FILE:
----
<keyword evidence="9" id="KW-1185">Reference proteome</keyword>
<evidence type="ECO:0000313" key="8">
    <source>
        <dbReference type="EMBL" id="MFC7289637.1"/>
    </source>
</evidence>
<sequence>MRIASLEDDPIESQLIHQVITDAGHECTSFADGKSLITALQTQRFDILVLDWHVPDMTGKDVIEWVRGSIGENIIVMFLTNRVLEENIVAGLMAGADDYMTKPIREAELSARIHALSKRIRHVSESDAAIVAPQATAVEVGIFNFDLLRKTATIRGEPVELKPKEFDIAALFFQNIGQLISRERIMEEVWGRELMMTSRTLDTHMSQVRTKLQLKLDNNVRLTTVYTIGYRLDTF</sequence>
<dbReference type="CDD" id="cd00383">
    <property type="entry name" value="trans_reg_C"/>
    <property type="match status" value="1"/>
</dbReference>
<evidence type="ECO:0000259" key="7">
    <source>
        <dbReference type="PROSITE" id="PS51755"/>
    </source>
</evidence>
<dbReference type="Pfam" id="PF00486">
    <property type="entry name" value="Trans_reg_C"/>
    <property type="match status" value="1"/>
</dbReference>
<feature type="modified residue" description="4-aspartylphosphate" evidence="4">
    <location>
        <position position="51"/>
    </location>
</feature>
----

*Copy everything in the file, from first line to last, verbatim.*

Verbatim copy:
<keyword evidence="9" id="KW-1185">Reference proteome</keyword>
<evidence type="ECO:0000313" key="8">
    <source>
        <dbReference type="EMBL" id="MFC7289637.1"/>
    </source>
</evidence>
<sequence>MRIASLEDDPIESQLIHQVITDAGHECTSFADGKSLITALQTQRFDILVLDWHVPDMTGKDVIEWVRGSIGENIIVMFLTNRVLEENIVAGLMAGADDYMTKPIREAELSARIHALSKRIRHVSESDAAIVAPQATAVEVGIFNFDLLRKTATIRGEPVELKPKEFDIAALFFQNIGQLISRERIMEEVWGRELMMTSRTLDTHMSQVRTKLQLKLDNNVRLTTVYTIGYRLDTF</sequence>
<dbReference type="CDD" id="cd00383">
    <property type="entry name" value="trans_reg_C"/>
    <property type="match status" value="1"/>
</dbReference>
<evidence type="ECO:0000259" key="7">
    <source>
        <dbReference type="PROSITE" id="PS51755"/>
    </source>
</evidence>
<dbReference type="Pfam" id="PF00486">
    <property type="entry name" value="Trans_reg_C"/>
    <property type="match status" value="1"/>
</dbReference>
<feature type="modified residue" description="4-aspartylphosphate" evidence="4">
    <location>
        <position position="51"/>
    </location>
</feature>